A deal has been agreed for the sale of the Edinburgh Woollen Mill, Ponden Home and Bonmarché chains, which were on the brink of closure.
The businesses went into administration last year after a collapse in sales due to the pandemic.
Almost 2,000 staff will be kept on but as many as 260 stores could close.
The buyers are a consortium of international investors who will inject fresh funds into the business, led by the existing management team.
Edinburgh Woollen Mill, which sells mid-price knitwear and other clothing to older shoppers, is part of a stable of retail brands owned by billionaire businessman, Philip Day.
It is understood that Mr Day will effectively lend the group the money to buy the businesses which will be paid back over a number of years.
The deal also covers two other brands in the group, value retailer Bonmarché, and Ponden Home, an interiors chain based in the south east of England.
The new owners plan to operate 246 stores across both the Edinburgh Woollen Mill and Ponden Home brands, retaining 1,453 staff in those stores, the head office and distribution centres in Carlisle.
However, 85 Edinburgh Woollen Mill stores and 34 Ponden Home stores have been closed permanently, with the loss of 485 jobs.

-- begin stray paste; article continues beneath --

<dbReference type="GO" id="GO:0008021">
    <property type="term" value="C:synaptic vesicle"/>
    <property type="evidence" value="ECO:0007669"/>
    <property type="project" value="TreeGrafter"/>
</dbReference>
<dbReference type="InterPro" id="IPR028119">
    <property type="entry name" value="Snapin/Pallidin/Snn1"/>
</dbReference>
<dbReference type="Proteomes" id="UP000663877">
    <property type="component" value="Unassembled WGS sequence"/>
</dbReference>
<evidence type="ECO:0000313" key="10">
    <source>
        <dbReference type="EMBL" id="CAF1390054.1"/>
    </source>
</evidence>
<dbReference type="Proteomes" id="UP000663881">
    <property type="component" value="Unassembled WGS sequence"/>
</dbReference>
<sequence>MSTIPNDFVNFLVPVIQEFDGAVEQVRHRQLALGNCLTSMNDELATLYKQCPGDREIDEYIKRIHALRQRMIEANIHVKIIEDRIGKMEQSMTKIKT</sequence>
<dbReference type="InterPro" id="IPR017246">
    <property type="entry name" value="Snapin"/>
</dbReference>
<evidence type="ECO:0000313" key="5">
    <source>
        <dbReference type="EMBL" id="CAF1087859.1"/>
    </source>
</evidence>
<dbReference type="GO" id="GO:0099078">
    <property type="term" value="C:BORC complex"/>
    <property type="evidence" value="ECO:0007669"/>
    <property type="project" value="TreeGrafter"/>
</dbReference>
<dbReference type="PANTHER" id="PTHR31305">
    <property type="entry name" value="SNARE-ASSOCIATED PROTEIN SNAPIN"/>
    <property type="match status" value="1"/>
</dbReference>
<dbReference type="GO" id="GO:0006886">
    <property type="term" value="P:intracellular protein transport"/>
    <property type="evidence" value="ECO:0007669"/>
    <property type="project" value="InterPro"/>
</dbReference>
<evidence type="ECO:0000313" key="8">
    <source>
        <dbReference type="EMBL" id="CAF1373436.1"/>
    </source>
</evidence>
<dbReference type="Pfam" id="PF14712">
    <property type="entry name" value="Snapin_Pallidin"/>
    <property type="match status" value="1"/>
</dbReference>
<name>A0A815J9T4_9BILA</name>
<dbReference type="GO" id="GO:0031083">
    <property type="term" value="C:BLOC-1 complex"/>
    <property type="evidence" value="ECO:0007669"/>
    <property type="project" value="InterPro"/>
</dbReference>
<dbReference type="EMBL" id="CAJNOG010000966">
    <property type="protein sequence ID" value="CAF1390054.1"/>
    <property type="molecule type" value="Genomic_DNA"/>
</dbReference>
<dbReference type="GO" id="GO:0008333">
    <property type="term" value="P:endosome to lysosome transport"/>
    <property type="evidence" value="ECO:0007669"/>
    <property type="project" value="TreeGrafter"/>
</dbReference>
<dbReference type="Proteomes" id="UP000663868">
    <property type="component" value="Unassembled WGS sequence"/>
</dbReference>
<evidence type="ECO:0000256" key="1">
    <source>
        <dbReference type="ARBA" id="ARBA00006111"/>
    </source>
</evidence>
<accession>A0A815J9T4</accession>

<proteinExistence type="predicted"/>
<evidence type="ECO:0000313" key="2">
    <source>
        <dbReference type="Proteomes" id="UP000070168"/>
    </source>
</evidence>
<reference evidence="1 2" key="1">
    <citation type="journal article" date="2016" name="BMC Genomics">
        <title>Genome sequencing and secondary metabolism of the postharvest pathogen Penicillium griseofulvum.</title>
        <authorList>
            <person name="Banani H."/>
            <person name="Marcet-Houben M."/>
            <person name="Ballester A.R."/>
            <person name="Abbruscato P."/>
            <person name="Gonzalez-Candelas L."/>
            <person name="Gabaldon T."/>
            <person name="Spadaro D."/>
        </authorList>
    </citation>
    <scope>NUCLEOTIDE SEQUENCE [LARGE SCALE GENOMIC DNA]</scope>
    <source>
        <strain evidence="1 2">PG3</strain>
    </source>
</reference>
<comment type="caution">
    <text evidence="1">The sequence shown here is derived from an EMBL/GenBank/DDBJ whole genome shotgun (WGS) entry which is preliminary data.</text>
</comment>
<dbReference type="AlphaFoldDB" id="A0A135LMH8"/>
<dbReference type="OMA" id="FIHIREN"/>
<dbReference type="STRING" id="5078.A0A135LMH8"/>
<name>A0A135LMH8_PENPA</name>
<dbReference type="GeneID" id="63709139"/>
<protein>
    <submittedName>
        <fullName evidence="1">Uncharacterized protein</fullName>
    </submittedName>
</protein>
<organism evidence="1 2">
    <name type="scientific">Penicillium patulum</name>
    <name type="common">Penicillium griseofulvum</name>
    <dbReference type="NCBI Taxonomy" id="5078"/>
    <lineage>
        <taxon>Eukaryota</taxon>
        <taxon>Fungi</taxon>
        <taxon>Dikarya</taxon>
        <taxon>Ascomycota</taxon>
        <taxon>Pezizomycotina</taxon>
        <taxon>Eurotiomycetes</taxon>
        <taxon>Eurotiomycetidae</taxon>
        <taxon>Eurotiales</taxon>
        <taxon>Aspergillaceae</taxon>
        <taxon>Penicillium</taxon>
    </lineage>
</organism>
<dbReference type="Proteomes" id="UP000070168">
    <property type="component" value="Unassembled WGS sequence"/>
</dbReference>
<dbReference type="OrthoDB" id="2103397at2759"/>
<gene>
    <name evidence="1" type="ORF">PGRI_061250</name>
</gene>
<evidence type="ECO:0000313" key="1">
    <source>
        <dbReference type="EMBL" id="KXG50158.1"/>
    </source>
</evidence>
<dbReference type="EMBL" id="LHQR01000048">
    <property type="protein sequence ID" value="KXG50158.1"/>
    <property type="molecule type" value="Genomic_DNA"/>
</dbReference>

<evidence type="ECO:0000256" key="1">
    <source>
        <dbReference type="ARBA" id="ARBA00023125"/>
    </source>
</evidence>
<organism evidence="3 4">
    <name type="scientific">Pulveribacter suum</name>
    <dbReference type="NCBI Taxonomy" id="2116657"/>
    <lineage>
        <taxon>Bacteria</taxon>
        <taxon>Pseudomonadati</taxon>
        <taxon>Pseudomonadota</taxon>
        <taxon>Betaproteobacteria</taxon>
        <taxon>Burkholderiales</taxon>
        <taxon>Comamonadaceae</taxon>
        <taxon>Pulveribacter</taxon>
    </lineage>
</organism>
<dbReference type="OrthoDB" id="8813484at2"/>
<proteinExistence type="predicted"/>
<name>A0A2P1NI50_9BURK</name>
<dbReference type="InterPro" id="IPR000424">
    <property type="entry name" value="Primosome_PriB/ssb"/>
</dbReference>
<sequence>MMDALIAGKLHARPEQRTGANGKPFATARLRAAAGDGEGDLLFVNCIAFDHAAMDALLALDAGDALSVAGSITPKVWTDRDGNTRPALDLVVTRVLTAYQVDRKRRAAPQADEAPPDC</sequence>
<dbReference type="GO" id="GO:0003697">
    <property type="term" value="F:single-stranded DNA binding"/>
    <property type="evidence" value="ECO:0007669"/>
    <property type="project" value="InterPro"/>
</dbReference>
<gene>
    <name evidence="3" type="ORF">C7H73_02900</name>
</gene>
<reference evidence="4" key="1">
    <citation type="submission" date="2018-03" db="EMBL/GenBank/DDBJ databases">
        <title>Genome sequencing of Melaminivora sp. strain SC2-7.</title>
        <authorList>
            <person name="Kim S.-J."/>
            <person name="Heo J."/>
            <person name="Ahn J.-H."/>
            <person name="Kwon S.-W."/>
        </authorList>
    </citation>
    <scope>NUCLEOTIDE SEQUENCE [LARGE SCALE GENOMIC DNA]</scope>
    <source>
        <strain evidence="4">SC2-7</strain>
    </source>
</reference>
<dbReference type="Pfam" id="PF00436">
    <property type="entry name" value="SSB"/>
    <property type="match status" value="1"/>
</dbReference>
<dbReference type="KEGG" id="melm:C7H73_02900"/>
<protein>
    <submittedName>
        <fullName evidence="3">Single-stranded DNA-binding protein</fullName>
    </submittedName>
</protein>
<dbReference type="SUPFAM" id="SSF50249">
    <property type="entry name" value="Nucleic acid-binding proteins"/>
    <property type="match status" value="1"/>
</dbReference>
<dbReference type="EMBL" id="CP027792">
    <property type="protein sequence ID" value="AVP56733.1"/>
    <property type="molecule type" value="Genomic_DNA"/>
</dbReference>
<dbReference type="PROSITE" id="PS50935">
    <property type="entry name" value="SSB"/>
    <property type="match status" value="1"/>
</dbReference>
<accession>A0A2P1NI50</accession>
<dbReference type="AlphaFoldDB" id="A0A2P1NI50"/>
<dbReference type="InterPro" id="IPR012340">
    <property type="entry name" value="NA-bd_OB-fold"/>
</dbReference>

Wakefield-based Bonmarché will retain 72 of its stores and 531 staff including head office and distribution centre staff.
The majority of its stores, 148 outlets, remain under review with staff on furlough.
Administrators representing Edinburgh Woollen Mill and Ponden Home said the deal represented the best chance to save stores and jobs, given the difficult outlook for UK retail.
"We regret that not all of Edinburgh Woollen Mill and Ponden Home could be rescued," said Tony Wright, partner at FRP. "This has resulted in a significant number of redundancies at a particularly challenging time of year and period of economic uncertainty."
Retail has been particularly hard hit by measures to curb the spread of Covid-19. Even when shops have been open many shoppers stayed away, wary of the health risks.
The British Retail Consortium said consumers bought 5% less last year than the year before (not including food). Much of that custom switched from the High Street to online, making it harder for chains whose customers usually shop in person. Physical stores saw sales drop by a quarter, the BRC said.
Other major brands including Topshop-owner Arcadia and Debenhams have also gone into administration, costing hundreds of jobs.
"Lockdowns have proved hugely damaging for mid-range fashion chains like Edinburgh Woollen Mill and Bonmarché whose traditional customer base has not adapted so quickly to online shopping as younger shoppers," said Susannah Streeter, analyst at Hargreaves Lansdown.
"The backers of this rescue deal clearly believe there is pent-up demand amongst core customers which will be released once the doors are flung open once more," she added.
On Monday, Marks & Spencer announced it was buying Jaeger, another brand that had belonged to Philip Day's portfolio.
Peacocks, another High Street fashion brand in the EWM group remains in administration.